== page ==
But now experts are warning that thousands of people are becoming hooked on alcohol as a form of "self-medication" instead of seeking professional help for their problems. A report published this Tuesday by the Mental Health Foundation is expected to say there is a direct link between the fact that alcohol use has more than doubled over the past 50 years and the rise in anxiety, anti-social behaviour and addictive behaviour.

They blame ministers for failing to do enough to highlight the impact drink has on mental well-being and are calling on the Government to issue new guidance stressing the dangers of using drink as a pick-me-up and to mask deep-rooted insecurities about relationships or work.

This comes as ministers plan new health warnings that will be carried on drink cans, bottles of alcohol and beer mats in an effort to curb the nation's escalating binge-drinking habit. An official announcement will be made later this year but among the safe-drinking messages being discussed between the Department of Health and the drinks industry is "Don't do drunk".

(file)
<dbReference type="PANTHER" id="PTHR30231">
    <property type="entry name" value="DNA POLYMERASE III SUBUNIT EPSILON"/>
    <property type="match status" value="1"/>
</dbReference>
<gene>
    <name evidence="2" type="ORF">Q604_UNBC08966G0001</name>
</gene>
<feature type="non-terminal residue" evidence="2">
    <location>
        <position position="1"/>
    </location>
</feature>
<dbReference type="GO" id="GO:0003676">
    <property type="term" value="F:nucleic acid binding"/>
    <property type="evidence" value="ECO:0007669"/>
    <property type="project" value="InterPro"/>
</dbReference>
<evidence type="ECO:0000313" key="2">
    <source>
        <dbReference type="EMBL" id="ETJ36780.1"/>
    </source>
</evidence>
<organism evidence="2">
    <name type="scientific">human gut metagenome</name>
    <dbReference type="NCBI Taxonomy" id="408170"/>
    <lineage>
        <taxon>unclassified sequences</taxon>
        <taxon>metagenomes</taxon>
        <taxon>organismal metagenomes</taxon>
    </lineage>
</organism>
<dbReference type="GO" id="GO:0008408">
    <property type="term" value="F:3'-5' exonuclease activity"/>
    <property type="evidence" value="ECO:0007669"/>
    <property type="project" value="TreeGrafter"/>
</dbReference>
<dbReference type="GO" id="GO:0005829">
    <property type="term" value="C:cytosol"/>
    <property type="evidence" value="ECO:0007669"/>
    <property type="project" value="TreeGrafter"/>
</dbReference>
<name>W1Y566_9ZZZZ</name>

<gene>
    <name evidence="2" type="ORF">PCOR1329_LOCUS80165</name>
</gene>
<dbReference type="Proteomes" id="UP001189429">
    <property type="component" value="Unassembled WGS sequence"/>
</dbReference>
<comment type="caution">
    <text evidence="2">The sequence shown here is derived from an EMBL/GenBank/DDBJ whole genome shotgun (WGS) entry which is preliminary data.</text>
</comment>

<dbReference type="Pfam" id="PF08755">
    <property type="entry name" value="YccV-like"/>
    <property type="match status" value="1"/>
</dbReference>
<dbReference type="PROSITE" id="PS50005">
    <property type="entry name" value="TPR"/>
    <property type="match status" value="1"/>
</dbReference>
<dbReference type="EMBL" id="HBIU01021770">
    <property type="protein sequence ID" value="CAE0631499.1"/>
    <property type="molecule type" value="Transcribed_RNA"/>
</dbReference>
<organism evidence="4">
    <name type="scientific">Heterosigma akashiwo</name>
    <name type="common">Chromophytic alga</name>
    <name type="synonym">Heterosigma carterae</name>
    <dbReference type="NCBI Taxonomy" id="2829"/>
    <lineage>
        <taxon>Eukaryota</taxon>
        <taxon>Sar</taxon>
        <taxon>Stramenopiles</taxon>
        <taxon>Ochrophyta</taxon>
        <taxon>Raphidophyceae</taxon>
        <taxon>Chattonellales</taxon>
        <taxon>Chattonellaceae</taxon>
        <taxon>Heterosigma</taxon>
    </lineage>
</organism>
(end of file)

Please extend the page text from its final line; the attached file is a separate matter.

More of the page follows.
Alcohol abuse costs the country as much as £20bn a year, a large proportion of which is borne by the NHS. Of particular concern is the rise in the number of women and younger drinkers. Recent figures published by the Government have shown that 20 per cent of men and 8 per cent of women binge drink, consuming more than eight units for a man and six units for a woman, at least once a week. Campaigners have lobbied for more money to be spent on sensible drinking messages and education about safe drinking levels.

The Government has already published an alcohol strategy to curb binge drinking, which has focused on the health dangers such as liver disease.

But the Mental Health Foundation report will say that this places too much emphasis on the medical risks and not enough on how alcohol can alter the brain chemistry and lead to increasing vulnerability to depression and anxiety.

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